Finding the genetic source of the disease will help determine the most effective treatments.

The more complex the puzzle, the more patience is required for its completion. Thankfully, those working on the mystery of multiple sclerosis (MS) have endurance, which in recent years has been rewarded with advancements on all fronts: research, diagnosis, and treatment.

Exactly what causes MS is unclear. Women are more likely than men to develop the chronic neurological condition that causes damage to the myelin sheath, the protective material that surrounds nerve cells. This damage causes inflammation and scarring (or sclerosis), inciting the body’s natural immune reaction.

As a result, the speed at which nerve impulses travel throughout the body is slowed or interrupted entirely, leading to any number of symptoms, including weakness, tremors, spasms, or paralysis in one or more extremities; muscle atrophy, vision problems, or discomfort; decreases in memory, spontaneity, or judgment; as well as dizziness and vertigo.

Estimates are that as many as 500,000 people in the United States are living with MS. For some of those individuals, their disease is asymptomatic, which is why magnetic resonance imaging (MRI) has taken on an essential role in helping identify the disease, as well as in tracking its progress.

“What revolutionized the study of MS was the use of MRI. A person with MS may be feeling OK if the damage is taking place in a part of the brain that is not expressed dramatically,” says Patricia A O’Looney MD, director of Biomedical Research Programs for the National Multiple Sclerosis Society (NMSS) in New York City. “In the early 1990s when the MRI started becoming more mainstream in the clinical practice, it allowed the doctors to look into the brain. That has been extremely helpful in our understanding of MS.”

“These guidelines address some of the technical aspects of MRI use in MS. While there is no consensus on how MRI is used in following the person with MS, there is agreement on how the study is done,” says Ben W. Thrower, MD, medical director at the MS Institute at Shepherd, Atlanta. “Each slice should examine no more than 3 mm of brain, and no more than 1 mm should be skipped. This technique decreases the likelihood of missing small lesions.”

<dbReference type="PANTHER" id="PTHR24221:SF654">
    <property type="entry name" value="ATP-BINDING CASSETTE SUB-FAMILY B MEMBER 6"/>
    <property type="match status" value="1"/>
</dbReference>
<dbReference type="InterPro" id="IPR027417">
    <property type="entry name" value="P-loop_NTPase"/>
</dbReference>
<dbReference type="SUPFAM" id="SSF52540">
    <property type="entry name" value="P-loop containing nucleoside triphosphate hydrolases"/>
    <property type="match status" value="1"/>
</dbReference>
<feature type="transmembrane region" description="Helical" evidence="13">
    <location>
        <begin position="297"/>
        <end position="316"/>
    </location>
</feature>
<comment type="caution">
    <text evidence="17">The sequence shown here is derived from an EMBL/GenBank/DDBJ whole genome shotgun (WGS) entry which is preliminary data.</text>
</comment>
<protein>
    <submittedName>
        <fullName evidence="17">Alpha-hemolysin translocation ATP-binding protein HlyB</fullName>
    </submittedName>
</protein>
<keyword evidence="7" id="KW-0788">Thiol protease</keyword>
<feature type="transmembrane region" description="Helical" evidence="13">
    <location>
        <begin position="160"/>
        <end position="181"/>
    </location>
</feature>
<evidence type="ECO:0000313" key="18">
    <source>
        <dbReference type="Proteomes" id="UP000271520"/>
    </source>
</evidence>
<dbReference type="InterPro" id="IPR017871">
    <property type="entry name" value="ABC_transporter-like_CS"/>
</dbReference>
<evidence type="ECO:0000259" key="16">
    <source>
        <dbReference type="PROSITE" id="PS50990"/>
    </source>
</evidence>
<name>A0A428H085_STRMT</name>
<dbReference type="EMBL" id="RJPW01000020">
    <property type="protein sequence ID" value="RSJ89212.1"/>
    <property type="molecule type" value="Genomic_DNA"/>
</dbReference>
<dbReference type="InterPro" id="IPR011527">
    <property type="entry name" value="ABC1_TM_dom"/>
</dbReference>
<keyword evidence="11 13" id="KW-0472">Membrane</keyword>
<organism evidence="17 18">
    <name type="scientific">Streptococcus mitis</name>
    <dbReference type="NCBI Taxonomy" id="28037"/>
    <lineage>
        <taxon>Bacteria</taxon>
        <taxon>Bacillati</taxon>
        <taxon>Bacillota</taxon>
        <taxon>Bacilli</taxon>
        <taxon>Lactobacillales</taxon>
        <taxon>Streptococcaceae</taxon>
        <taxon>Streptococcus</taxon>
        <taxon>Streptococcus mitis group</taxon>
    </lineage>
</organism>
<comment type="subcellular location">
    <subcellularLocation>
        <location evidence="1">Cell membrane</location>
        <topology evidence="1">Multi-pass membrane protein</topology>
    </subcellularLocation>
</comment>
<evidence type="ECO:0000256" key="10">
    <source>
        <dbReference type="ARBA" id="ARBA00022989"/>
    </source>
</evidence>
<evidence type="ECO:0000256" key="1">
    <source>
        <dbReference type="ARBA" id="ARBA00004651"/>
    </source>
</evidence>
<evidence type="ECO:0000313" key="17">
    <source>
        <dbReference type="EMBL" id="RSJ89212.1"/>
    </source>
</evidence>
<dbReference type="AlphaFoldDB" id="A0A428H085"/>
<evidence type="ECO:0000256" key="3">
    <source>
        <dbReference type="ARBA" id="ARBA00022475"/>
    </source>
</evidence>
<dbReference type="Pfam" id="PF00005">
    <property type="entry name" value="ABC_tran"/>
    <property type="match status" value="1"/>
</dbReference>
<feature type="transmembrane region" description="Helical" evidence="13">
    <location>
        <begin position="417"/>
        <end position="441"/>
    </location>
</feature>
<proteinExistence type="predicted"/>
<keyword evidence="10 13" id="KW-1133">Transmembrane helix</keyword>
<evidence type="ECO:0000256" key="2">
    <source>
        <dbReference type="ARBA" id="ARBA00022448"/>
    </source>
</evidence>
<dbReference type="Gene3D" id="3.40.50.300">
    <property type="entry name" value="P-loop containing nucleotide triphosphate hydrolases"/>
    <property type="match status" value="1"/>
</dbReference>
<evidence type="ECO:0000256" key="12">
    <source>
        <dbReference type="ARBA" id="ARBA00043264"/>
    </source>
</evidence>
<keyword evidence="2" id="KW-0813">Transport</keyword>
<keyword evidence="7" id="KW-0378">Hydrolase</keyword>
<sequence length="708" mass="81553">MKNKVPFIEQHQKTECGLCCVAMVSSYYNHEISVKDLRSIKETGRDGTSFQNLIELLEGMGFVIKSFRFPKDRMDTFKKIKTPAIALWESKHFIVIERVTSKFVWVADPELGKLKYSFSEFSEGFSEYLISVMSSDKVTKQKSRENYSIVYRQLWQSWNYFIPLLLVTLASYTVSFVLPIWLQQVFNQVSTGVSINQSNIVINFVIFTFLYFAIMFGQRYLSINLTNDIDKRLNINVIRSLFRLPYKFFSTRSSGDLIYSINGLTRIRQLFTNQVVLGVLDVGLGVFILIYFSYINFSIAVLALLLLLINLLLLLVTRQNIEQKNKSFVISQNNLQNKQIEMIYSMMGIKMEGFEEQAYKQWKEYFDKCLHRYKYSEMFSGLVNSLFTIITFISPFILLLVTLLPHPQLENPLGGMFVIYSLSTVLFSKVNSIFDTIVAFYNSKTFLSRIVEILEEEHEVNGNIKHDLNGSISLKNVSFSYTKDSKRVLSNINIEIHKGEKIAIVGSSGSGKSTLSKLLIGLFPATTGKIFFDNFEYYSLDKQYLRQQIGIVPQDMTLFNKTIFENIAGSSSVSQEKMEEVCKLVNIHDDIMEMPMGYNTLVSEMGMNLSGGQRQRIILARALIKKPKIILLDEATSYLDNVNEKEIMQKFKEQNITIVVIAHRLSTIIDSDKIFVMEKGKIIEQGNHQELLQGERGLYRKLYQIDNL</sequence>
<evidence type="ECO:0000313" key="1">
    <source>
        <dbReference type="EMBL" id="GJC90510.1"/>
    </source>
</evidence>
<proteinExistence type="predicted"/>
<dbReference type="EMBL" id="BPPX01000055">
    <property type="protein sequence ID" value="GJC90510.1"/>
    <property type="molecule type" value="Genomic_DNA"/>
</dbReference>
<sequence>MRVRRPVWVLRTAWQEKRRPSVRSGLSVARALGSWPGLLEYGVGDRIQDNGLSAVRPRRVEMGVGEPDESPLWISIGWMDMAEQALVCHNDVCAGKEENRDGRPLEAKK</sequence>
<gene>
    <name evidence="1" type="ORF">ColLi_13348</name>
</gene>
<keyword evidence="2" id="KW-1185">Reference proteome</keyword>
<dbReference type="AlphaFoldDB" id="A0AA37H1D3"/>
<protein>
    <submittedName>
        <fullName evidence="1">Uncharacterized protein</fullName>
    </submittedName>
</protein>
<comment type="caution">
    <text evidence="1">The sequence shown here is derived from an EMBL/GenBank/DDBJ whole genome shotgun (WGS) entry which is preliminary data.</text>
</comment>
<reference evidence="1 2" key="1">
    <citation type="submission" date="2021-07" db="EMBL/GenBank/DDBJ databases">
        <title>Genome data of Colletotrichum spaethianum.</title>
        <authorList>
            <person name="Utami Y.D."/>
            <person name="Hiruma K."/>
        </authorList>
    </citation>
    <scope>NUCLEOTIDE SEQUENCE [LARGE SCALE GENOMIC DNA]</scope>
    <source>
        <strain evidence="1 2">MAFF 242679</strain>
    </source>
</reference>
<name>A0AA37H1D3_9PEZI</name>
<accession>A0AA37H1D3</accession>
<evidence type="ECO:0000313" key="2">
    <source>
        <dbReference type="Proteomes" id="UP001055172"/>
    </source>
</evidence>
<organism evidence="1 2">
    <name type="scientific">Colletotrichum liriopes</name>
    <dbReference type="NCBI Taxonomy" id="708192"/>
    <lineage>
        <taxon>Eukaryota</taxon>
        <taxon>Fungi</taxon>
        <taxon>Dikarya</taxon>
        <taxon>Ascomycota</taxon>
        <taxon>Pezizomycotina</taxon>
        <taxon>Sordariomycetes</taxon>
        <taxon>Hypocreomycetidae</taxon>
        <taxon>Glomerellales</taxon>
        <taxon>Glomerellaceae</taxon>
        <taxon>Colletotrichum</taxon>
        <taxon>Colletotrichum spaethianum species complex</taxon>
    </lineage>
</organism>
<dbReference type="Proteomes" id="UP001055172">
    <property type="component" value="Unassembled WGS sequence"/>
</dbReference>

When using gadolinium, the Consortium of Multiple Sclerosis Centers advised allowing 5 minutes to pass between pushing the contrast agent intravenously and the start of the scan. Tests are currently under way to use this powerful imaging technology.

“Some people are now testing 3-Tesla magnets, and there is some experimental use with 8-Tesla magnets at Ohio State,” says Jack Burks, MD, chief medical officer and vice president, Multiple Sclerosis Association of America, Cherry Hill, NJ, and clinical professor of Urology at the Nevada School of Medicine, Reno, Nev. “There are individuals working with spectroscopy, magnetization transfer imaging, diffusion tensor imaging—these are all being looked at in the laboratory development phase.”

Eliminating Suspects
A diagnosis of MS is generally arrived at when all other likely causes of symptoms are eliminated. According to the International Panel Criteria (McDonald Criteria) for diagnosing MS, when a patient has had less than two attacks or displays less than two lesions, clinicians will order cerebrospinal fluid (CSF) electrophoresis or isoelectric focusing for CSF oligoclonal banding in addition to visualizing brain lesions using MRI.

After separation, a protein stain is applied to both the serum and the patient’s CSF so the banding patterns of the proteins in the two can be compared. If there are two or more IgG bands in the CSF that are not present in serum, it is a positive test for oligoclonal banding and generally a positive diagnosis of MS. The increased levels of CSF IgG is thought to be a result of the breakdown of myelin, which is composed of fats and proteins.